Tuesday 28 September 2021

Fleur de mon âme: Karen Cargill and Simon Lepper in a terrific recital of 19th and 20th century French song

Fleur de mon âme - Hahn, Debussy, Jongen, Chausson, Duparc; Karen Cargill, Simon Lepper, RSNO Soloists; LINN Records

Fleur de mon âme
- Hahn, Debussy, Jongen, Chausson, Duparc; Karen Cargill, Simon Lepper, RSNO Soloists; LINN Records

Reviewed by Robert Hugill on 27 September 2021 Star rating: 5.0 (★★★★★)
The Scottish mezzo-soprano in French mode with a recital notable for its warmth, subtlety and attention to the text

Scottish mezzo-soprano Karen Cargill took up the post of Head of Vocal Performance at the Royal Conservatoire of Scotland this month, but certainly I hope this new position does not prevent her from producing further recital discs as her latest one from Linn Records is terrific. Fleur de mon âme features Karen Cargill and pianist Simon Lepper in a programme of French song, with music by Reynaldo Hahn, Claude Debussy, Ernest Chausson and Henri Duparc, plus an item by the Belgian composer Joseph Jongen and for this and a work by Chausson they are joined by RSNO soloists.

When Reynaldo Hahn gave a series of lectures on singing in 1913, he advocated keeping excessive emotion in check in favour of graduated sensations. So the trick for singers is to allow us to luxuriate in the lovely melodies whilst not going too far. Cargill and Lepper begin their recital with a group of five Hahn songs, À Chloris, Le rossignol des lilas, L’énamourée, Infidélité and Les fontaines, the first perhaps the best known but all are profoundly gorgeous. For À Chloris Cargill and Lepper clearly follow the composer's advice, and what we notice is the poise and the control, the way the overall tone is considered and thoughtful. Here, and throughout the disc, Cargill's way with the French language is superb and when I was listening I kept coming back to the way she always shapes the music to the text, with her and Lepper making each song flow naturally. Le rossignol des lilas is nicely flowing and Les fontaines is impulsive, but in both there is still time to shape the melody and bring out details.

They follow this with Debussy's Chansons de Bilitis, settings of extracts from a longer poem by Pierre Louys, supposedly lost translations of Ancient Greek. The songs, dating from 1897, mark an important point in Debussy's development as a song composer and he approaches the text with great fluidity, presaging Pelleas et Melisande of 1902. Cargill and Lepper create moods which are intimate and thoughtful, often quite cool, but with an evocative flexibility in the text. Despite the fact that Cargill is a mezzo-soprano, she really does evoke Melisande particularly in the second song. But all is not atmosphere, the text works hard and there are moments of real passion too so that the third song has a slow build towards great intensity and power.

Joseph Jongen was director of the Conservatoire royal de Bruxelles for much of the 1920s and 1930s. His Calmes, aux quais déserts (from 1917) for voice, piano and string quartet is a little gem setting the symbolist poet Albert Samain. This is a highly atmospheric piece, a rather haunting vocal line over flowing quartet textures, with moments of real languor and eroticism reflecting the emotions behind the text rather than being purely descriptive.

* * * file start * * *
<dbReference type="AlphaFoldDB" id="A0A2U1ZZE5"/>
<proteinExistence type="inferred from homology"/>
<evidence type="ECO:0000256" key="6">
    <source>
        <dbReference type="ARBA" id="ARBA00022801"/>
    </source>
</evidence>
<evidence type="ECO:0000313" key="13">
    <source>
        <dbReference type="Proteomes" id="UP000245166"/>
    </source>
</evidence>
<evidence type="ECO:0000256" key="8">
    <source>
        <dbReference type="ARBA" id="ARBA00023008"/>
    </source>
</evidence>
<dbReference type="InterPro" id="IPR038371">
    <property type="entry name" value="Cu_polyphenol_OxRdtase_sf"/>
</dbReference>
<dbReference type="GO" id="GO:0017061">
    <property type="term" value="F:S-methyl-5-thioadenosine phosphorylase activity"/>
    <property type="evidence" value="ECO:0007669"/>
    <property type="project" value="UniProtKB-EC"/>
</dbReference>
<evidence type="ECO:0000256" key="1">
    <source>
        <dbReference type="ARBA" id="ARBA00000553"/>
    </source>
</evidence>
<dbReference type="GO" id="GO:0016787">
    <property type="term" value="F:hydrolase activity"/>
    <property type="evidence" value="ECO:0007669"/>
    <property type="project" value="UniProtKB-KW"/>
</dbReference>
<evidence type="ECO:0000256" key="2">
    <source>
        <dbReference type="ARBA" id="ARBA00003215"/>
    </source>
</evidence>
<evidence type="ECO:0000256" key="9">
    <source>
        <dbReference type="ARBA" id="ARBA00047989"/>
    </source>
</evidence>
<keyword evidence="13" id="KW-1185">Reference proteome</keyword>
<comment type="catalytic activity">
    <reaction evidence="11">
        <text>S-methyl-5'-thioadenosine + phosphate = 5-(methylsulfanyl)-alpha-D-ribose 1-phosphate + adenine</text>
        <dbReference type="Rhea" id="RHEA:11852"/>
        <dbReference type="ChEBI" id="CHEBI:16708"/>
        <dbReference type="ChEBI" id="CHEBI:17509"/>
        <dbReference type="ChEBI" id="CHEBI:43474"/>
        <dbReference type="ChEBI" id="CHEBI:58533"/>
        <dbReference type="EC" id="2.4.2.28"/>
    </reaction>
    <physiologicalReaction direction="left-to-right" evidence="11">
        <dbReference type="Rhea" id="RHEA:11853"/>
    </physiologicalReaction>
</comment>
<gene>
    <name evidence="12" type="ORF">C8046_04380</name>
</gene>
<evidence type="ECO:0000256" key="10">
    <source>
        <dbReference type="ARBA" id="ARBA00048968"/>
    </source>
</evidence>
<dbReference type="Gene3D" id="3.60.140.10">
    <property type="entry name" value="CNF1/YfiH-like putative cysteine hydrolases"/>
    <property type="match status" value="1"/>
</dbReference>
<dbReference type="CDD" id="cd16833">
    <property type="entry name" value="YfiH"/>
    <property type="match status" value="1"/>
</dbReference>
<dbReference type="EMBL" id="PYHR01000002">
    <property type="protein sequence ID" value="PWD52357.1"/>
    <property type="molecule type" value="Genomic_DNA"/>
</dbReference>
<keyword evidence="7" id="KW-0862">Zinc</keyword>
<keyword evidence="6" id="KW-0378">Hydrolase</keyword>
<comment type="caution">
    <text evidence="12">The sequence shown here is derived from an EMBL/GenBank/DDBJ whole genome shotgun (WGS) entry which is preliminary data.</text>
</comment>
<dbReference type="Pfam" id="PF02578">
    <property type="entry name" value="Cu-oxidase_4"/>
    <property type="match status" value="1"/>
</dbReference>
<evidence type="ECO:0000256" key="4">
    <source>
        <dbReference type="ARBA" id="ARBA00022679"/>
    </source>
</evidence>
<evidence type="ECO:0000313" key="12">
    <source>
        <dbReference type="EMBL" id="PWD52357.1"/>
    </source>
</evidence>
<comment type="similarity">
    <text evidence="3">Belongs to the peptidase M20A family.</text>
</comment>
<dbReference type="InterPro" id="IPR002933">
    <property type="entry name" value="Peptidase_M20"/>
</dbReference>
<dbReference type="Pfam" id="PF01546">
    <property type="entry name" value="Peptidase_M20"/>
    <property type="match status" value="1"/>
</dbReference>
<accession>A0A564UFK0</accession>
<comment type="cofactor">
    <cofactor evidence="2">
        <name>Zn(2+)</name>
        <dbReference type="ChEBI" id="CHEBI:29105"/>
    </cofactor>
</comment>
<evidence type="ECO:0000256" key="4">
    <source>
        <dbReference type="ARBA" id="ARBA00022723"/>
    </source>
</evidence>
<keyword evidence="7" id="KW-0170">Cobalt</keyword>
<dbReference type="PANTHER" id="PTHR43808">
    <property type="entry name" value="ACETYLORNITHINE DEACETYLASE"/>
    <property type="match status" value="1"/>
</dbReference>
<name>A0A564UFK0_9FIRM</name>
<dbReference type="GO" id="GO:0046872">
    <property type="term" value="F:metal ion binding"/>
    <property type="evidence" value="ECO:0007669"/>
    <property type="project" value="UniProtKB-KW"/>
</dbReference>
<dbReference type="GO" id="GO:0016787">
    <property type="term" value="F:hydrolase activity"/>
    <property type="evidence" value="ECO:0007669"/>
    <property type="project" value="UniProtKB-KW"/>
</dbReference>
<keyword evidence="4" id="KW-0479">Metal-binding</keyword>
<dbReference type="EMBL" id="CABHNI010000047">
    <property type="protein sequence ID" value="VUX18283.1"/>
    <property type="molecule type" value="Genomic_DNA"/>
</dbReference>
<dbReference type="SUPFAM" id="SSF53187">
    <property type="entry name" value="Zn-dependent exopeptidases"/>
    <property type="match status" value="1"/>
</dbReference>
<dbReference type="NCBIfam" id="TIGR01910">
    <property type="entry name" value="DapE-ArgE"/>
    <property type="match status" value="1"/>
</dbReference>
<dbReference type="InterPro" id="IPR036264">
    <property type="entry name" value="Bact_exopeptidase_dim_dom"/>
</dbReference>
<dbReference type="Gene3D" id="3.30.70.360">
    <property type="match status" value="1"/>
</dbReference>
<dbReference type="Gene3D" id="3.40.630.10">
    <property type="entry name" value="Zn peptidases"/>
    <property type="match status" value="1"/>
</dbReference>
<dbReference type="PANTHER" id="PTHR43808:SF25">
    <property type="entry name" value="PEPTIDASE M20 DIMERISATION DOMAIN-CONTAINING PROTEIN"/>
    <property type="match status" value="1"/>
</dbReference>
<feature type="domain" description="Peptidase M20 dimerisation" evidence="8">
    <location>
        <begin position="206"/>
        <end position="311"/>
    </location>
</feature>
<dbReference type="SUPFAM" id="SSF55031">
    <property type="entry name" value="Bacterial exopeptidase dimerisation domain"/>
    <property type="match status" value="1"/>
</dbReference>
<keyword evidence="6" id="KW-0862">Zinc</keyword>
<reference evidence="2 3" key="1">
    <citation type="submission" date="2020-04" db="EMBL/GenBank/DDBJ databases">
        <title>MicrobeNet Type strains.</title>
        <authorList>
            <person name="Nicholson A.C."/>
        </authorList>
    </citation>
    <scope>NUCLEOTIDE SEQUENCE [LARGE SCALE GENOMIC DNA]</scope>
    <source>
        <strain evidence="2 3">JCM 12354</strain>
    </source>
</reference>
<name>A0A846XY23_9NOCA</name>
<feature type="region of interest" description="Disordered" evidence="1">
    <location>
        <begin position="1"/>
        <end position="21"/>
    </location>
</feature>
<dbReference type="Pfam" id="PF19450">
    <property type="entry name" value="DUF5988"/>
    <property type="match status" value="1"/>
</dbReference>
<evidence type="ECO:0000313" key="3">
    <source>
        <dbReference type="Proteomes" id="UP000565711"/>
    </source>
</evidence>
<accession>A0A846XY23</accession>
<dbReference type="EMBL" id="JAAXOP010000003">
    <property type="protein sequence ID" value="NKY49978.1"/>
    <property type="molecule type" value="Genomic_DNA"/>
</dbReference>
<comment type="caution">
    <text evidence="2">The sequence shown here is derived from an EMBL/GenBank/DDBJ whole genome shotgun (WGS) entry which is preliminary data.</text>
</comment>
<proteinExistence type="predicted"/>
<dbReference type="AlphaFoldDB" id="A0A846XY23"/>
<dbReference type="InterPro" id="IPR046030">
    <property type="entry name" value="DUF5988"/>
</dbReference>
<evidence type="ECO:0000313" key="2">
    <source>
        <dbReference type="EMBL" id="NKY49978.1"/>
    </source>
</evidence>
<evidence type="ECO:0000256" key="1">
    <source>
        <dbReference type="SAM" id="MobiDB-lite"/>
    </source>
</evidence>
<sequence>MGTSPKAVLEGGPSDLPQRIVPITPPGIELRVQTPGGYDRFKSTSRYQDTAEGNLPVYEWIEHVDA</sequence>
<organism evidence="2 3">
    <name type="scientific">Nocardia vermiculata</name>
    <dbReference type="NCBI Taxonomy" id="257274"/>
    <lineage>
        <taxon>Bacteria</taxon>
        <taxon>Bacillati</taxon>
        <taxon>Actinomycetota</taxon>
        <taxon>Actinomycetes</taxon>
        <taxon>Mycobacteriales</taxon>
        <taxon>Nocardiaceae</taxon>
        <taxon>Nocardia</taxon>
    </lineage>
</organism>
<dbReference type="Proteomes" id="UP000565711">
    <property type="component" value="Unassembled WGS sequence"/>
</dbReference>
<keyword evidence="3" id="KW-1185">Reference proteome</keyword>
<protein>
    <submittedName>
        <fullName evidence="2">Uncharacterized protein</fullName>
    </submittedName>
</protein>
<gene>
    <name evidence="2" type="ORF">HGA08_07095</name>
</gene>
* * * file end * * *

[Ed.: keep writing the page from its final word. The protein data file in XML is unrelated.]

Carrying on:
Five songs by Chausson follow, beginning with Chanson perpétuelle in a version for voice, piano and strings, his last completed work from 1897/98 just before his early death. Perhaps because of the strings the atmosphere is reminiscent of Jongen's song (though giving the dating we should say the reverse) and with his combination of forces, Chausson brings out some interesting textures with the piano getting short soloistic interludes. The remaining Chausson songs, for voice and piano, Sérénade italienneLe charmeLe colibri,  and Les papillons are by turns impulsive, urgent, poised and thoughtful, but always engaged and engaging with a lovely shapely sense of line.

Finally we turn to Duparc, where tensions are again smouldering away and there can be a tendency for singers to simply over do the luxuriance of the music. Cargill and Lepper make L’invitation au voyage warmly seductive, but with a sense of maturity to the passion and at the end their final 'Luxe, calme et volupte' is quietly interior and pure magic. Chanson triste is warmly expressive, whilst Extase, though warm, is quiet and subtle and we end with Phidylé, full of quiet magic and subtlety, yet sexy too.

Karen Cargill and Simon Lepper will be opening The Cumnock Tryst on Thursday 30 September 2021 with a programme of songs by Clara Schumann, Robert Schumann and Amy Beach. Details from the festival website with both in-person and live-streamed performances.

Reynaldo Hahn (1874-1947) - À Chloris
Reynaldo Hahn - Le rossignol des lilas
Reynaldo Hahn - L’énamourée
Reynaldo Hahn - Infidélité
Reynaldo Hahn - Les fontaines
Claude Debussy (1862-1918) - Chansons de Bilitis
Joseph Jongen (1873-1953) - Calmes, aux quais déserts, Op. 54
Ernest Chausson (1855-1899) - Chanson perpétuelle, Op. 37
Ernest Chausson - Sérénade italienne, Op. 2 No. 5
Ernest Chausson - Le charme, Op. 2 No. 2
Ernest Chausson - Le colibri, Op. 2 No. 7
Ernest Chausson - Les papillons, Op. 2 No. 3
Henri Duparc (1848-1933) - L’invitation au voyage
Henri Duparc - Chanson triste
Henri Duparc - Extase
Henri Duparc - Phidylé
Karen Cargill (mezzo-soprano)
Simon Lepper (piano)
RSNO Soloists (Maya Iwabuchi, Xander van Vliet, Tom Dunn, Aleksei Kiseliov)
Recorded in New Auditorium, Glasgow Royal Concert Hall, 22-25 February 2020

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